Dhamma Everywhere

This site is a project of students of Sayadaw U Tejaniya. His most recent book in English, Dhamma Everywhere: Welcoming each moment with awareness+wisdom is available for free distribution in limited quantities in various countries.


If you are interested in a copy of the book, please provide your email and mailing address and someone will get back to you. PLEASE NOTE: You must enter your email address in this format: somebody AT somewhere DOT com for Tumblr to accept your message. You can also email us directly at the following email addresses: sutDOTamericaATgmailDOTcom, sutDOTrussiaATgmailDOTcom, and sutDOTeuropeATgmailDOTcom.


Please enjoy the teachings shared here and visit the main website for more, including PDF versions of Dhamma Everywhere, Don't Look Down on the Defilements: They Will Laugh at You and Awareness Alone Is Not Enough.


If you are a student of Sayadaw U Tejaniya and would like to share your gratitude for his teachings, please feel free to submit your testimonial here for others to read.


Please also note that this site and the book from which the content comes by no means are meant to replace the personal guidance of the teacher.



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ashintejaniya:

Daily Life Series: Shifting Gears to Neutral. How can we work and observe in the midst of a hectic daily life or overwhelming defilements?

So sorry for the delay in posting a link to the Tumblr that is currently being used to share Sayadaw U Tejaniya’s teachings. There are a lot of videos from personal interviews with students at the Shwe Oo Min meditation center outside of Yangon, Myanmar on this blog. Please go and follow Sayadaw U Tejaniya to continue benefiting from the Dhamma!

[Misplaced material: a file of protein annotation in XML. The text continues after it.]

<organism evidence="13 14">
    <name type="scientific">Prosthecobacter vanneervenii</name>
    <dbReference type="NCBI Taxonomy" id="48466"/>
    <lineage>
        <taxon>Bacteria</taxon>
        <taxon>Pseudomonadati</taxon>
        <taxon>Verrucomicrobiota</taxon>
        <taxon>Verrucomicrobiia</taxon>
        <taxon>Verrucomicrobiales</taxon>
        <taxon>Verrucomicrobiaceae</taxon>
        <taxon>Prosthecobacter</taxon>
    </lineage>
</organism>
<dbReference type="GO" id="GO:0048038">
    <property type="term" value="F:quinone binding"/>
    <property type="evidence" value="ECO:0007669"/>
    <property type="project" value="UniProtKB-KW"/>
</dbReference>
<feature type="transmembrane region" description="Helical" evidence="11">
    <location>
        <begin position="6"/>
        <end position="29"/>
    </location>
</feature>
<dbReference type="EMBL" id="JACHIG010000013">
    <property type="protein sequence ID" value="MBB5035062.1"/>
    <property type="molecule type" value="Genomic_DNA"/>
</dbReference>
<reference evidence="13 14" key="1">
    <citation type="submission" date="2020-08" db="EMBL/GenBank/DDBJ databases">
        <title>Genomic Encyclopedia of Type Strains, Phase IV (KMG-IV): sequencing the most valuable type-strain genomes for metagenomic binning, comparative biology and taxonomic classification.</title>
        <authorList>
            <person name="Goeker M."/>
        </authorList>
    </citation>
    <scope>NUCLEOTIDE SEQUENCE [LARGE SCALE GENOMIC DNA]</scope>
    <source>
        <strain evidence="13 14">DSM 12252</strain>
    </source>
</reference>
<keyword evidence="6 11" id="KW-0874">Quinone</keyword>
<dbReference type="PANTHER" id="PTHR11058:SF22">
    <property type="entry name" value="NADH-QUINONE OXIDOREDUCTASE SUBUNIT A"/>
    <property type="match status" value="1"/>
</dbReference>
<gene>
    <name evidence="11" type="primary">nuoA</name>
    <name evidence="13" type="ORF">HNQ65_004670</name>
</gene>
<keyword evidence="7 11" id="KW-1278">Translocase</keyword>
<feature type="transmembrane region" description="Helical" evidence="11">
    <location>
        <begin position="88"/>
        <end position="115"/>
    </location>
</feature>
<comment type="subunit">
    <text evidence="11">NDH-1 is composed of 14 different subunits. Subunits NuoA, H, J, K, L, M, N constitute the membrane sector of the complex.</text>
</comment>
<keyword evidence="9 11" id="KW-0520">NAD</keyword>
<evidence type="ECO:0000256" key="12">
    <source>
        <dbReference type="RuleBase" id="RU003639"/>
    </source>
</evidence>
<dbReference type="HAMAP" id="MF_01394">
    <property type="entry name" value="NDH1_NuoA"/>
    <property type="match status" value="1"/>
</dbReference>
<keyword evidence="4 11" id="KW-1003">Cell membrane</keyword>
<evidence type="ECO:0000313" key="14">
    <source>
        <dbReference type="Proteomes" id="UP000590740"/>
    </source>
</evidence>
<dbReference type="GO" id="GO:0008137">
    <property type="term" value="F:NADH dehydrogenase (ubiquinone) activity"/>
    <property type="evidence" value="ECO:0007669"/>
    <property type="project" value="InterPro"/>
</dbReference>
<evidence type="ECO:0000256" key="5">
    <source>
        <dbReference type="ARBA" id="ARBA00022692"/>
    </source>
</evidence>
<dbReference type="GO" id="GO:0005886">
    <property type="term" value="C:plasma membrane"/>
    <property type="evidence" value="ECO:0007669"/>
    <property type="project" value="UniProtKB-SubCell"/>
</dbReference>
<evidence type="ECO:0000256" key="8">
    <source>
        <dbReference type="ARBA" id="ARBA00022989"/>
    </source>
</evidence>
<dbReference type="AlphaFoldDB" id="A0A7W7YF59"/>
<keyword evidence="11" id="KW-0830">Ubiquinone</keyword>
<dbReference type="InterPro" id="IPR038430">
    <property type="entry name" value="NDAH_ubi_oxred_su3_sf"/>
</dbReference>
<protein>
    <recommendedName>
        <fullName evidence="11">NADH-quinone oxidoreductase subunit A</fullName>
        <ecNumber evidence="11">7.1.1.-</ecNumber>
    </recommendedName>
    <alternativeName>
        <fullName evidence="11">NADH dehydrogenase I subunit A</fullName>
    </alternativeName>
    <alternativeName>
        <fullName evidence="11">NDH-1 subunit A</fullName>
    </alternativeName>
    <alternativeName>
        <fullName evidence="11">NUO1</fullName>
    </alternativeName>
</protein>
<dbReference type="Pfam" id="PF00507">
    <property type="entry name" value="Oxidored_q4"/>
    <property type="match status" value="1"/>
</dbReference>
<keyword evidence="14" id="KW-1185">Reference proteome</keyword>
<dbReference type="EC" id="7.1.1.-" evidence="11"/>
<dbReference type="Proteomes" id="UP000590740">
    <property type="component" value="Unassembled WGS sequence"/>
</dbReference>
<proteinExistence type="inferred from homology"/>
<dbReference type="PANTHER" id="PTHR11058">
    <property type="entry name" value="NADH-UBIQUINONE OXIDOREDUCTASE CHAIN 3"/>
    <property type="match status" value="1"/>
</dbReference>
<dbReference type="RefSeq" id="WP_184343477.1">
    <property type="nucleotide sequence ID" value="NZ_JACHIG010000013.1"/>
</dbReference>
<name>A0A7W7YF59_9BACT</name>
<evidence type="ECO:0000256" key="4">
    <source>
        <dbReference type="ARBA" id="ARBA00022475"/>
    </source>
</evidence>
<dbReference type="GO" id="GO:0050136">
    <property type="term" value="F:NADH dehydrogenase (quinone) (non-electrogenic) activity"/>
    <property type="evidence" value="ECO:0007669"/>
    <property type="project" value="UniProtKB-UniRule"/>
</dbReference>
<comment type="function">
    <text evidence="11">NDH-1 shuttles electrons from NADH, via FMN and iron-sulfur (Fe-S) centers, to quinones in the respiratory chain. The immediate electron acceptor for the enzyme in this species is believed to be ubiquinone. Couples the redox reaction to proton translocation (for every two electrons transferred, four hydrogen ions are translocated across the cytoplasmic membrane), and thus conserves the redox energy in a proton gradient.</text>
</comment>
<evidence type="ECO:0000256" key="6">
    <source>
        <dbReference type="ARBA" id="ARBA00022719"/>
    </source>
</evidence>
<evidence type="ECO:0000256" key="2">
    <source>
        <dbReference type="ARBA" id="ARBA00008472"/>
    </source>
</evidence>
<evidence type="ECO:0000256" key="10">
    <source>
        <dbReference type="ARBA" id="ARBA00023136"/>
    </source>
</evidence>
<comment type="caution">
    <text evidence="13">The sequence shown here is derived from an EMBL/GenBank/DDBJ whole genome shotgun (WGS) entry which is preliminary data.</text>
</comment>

Because the mind is covered by defilements, we are unable to see dhamma or to understand nature as it is. What is the meaning of nature? It is cause and it is also effect. The cause and effect process itself is nature. Whatever is happening in the present moment is nature, dhamma. Even defilements become dhamma, become nature. Nature is becoming, nature is arising, knowing is arising and awareness is arisingobject and mind, object and mind. In nature, there is nobody there. Nature is not us, not them, not others; nature is nature.

Sayadaw U Tejaniya, Dhamma Everywhere (p. 111)

The chance to practice mindfulness meditation is very rare

To be aware of something sounds simple, but this technique is very difficult to practice. We can practice this way, with this technique when a Buddha arises. But if we have no Buddha, we practice. Truly practicing mindfulness meditation is very rare.

Sayadaw U Tejaniya, Dhamma Everywhere (p. 111)

(photo by Swedish Yogi, Retreat with SUT, Czech Republic April/May 2011)

We have many experiences throughout the day; we are always meeting experiences. But when our watching mind is purified, when awareness and understanding are complete, this simple experience becomes very strange [extraordinary]. Because we have always had the wrong view when knowing experience and now we have right view, right understanding, our view is oppositevery strange [extraordinary].

Sayadaw U Tejaniya, Dhamma Everywhere (pp. 110-111)

The experience may be very simple, but our understanding may be very deep. Because of understanding of object as object (understanding very deeply) we don’t have delusion, craving, or aversion.

Sayadaw U Tejaniya, Dhamma Everywhere (p. 110)

Simple experience, deep understanding (2)

Defilements cover the mind. We can’t understand the nature of defilement. Thats why we need to understand the nature of craving, the nature of aversion, the nature of delusion. Then they have no chance to come in. When the mind is clear, without craving, without aversion, without delusion, the mind is ready to understand. When the mind is clear then wisdom can arise.

Sayadaw U Tejaniya, Dhamma Everywhere (p. 110)

(photo by Austrian Yogi, Kerala/India, October 2012)

When you are aware of some sensation or some object, what do you understand about this object? Now, what do you understand? Do you understand something? Sometimes you can know but you don’t understand. You know many objects and you are aware of many things. What is your purpose?

Sayadaw U Tejaniya, Dhamma Everywhere (p. 110)

Anicca, dukkha, anatta